Can a site still be sacred if it has been desecrated?
This is the question that renowned Indigenous artist Jani Lauzon has been fascinated by since she was a teenager. In the quest to find the answer to that question, she researched many sites held sacred by the Indigenous people and applied for an artistic grant to visit one of them: Giant Rock in the Mojave Desert.
For thousands of years, Giant Rock was a spiritual site for Indigenous nations. Today, the giant rock is covered in graffiti and surrounded by trash.
Throughout the production, Lauzon draws on her experiences at Giant Rock to explore our relationships with land, family and sacred spaces.
“Giant Rock has incredible history. I've been there a couple of times now and there is a special energy to the rock,” Lauzon says.
“What I’ve come to realize is that even if you write graffiti on the landmark, it doesn't change what's on the inside or underneath it. A person may grow old and look not as buff and physically beautiful as they did when they were 20, but that person is still the spirit that they are inside.
“In the case of Giant Rock, there are people who deface it to express their anger and hatred in the world but it’s not going to change the heart and soul of the rock, the spirit of the rock.”
Lauzon’s autobiographical solo play takes audiences on an intimate spiritual journey that invokes many emotions and questions we typically expect from theatre.
“I always hoped to create a type of theatre that I haven’t have the opportunity to explore. I've done a lot as an actor and been on a lot of stages, but what I wanted to create at this point in my career was something that was very intimate, based on storytelling and that wove in multi-disciplinary aspects,” Lauzon says.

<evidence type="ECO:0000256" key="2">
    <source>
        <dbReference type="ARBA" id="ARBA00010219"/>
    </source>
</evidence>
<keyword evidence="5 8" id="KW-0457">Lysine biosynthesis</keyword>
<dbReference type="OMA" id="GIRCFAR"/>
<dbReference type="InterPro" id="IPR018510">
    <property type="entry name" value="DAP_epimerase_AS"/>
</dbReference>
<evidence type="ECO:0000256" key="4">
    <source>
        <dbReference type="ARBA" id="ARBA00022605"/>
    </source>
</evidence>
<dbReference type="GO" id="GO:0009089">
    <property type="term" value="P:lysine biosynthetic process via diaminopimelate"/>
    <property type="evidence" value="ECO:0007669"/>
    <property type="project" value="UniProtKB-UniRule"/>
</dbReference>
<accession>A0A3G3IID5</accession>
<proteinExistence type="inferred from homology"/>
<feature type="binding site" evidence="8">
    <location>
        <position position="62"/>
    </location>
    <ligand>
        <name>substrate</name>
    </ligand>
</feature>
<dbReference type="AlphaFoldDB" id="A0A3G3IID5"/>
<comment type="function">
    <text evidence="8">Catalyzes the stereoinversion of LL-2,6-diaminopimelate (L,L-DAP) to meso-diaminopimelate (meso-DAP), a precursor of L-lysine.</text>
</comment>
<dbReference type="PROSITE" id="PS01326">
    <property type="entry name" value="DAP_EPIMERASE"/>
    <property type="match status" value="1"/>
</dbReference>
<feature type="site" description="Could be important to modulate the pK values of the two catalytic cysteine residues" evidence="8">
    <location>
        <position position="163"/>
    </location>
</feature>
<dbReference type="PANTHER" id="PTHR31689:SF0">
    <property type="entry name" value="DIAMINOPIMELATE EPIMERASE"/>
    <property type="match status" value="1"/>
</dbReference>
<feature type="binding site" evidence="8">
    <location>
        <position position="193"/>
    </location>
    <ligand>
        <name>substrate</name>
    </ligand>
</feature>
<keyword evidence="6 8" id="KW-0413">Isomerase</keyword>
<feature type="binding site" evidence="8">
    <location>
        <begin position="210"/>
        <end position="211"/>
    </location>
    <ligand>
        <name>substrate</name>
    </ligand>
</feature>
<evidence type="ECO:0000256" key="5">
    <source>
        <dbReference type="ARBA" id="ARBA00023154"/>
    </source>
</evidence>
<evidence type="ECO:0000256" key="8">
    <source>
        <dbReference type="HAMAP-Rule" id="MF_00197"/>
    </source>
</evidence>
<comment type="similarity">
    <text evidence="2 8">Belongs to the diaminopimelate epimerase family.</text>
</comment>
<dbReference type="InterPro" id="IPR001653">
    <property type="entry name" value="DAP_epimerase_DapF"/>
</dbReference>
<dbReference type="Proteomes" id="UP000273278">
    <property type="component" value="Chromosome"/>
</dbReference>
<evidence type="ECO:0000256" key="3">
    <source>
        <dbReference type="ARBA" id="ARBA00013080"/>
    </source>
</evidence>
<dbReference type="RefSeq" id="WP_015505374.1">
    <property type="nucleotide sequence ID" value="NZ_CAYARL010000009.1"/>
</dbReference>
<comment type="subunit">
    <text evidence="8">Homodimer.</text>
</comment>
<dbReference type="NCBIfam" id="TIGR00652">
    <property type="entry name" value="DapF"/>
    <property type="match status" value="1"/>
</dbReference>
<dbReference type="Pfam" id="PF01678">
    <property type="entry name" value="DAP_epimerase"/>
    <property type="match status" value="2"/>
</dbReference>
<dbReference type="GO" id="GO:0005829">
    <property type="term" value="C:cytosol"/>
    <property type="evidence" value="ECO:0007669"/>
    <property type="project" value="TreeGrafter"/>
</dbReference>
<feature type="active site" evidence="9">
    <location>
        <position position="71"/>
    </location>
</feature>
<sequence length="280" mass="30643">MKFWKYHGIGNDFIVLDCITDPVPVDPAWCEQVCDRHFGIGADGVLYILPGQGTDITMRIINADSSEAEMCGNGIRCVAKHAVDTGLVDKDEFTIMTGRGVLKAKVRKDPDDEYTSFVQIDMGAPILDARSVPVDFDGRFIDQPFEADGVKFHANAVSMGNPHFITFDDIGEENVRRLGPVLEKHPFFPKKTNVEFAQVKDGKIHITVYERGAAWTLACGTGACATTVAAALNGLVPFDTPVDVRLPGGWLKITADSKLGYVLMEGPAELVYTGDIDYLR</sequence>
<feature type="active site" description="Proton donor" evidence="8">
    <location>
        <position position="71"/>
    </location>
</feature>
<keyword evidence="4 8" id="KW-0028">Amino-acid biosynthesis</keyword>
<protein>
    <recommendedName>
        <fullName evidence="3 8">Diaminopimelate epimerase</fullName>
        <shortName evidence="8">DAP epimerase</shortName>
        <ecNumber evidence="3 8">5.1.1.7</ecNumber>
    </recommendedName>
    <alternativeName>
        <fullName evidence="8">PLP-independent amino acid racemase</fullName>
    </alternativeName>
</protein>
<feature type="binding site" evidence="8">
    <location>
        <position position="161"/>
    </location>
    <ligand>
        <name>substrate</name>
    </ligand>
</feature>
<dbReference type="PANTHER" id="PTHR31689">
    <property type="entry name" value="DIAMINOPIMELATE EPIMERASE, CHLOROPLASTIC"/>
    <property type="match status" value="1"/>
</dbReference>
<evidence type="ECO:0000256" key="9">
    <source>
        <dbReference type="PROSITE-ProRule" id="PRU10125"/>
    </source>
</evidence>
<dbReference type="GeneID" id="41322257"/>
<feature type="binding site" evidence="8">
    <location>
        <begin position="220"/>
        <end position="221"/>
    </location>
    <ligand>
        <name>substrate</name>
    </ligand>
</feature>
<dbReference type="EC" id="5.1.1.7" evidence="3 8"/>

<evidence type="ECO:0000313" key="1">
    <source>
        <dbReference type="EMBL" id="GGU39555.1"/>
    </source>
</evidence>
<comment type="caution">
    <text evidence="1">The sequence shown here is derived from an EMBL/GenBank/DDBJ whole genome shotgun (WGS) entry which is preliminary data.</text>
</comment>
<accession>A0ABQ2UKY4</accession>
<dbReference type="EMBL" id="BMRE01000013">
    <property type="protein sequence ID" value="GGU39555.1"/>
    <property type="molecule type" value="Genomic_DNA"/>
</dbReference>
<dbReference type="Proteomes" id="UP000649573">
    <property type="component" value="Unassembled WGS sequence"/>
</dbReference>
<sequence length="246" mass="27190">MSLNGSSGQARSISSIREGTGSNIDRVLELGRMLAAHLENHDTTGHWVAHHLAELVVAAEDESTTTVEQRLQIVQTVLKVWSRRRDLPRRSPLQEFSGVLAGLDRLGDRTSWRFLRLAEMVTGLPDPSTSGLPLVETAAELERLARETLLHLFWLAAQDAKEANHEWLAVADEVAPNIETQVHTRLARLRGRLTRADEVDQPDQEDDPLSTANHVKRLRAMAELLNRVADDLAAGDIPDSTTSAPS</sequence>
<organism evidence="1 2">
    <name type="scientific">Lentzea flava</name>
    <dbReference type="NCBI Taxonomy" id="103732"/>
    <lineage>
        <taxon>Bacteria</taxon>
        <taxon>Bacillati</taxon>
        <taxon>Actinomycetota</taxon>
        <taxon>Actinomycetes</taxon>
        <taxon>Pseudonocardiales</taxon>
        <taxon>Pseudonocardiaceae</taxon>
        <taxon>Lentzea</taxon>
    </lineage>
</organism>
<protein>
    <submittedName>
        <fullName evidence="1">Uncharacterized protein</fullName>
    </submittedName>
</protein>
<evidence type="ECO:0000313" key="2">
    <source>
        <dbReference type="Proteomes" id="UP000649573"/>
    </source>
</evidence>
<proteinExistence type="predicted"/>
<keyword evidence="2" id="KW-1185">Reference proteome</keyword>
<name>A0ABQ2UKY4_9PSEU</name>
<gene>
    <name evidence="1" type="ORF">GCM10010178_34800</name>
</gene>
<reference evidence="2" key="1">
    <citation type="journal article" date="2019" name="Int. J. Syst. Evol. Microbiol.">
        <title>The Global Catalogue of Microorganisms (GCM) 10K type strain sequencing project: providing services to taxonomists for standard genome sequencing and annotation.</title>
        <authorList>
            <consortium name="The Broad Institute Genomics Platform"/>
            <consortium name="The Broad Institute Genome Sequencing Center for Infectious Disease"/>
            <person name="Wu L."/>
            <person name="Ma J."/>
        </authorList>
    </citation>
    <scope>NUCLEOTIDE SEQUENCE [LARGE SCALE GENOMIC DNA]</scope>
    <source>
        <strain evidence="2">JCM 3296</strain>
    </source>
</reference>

Of Métis ancestry, Lauzon is a 10-time Dora nominated actor/director/writer, a three-time Juno-nominated singer/songwriter, an award-winning screen actress, a Gemini Award-winning puppeteer and a Toronto Theatre Critics award-winning director. She started working as a puppeteer with Jim Henson in the early ‘80s, including “Fraggle Rock” and the film “Follow That Bird”. On stage, Lauzon has performed in Stratford Festival’s, The Breathing Hole and Shaw Festival with the 2018 production of The Orchard (After Chekhov), and NAC Aboriginal’s King Lear.
“Jani’s intimate and beautiful production will draw audiences in and ask them to examine their relationships to family, friends and the land they live on. It is truly captivating,” says Barbara Tomasic, Gateway Theatre’s director of artistic programs.
“Evocative environmental designs surround the performance and the in-the-round seating style brings the audience up close to this tale. This intimacy will affect how the audiences appreciate the sky, the stars and the earth.”
Lauzon is grateful to have worked with the people who helped bring her vision to life, including dramaturgist Brian Quirt, production manager A.J. Morra, movement consultant Julia Aplin, and cultural advisors Sam Osawamick, Pauline Shirt and Sadie Buck.
The performance runs from March 9-18, 2023, and it is general admission, with patrons sitting on chairs as well as on cushions on the floor. Patrons with mobility concerns are encouraged to select “chair” seats when purchasing tickets.
Tickets are only $35. For more information and to buy tickets today, visit www.gatewaytheatre.com/events/prophecy-fog.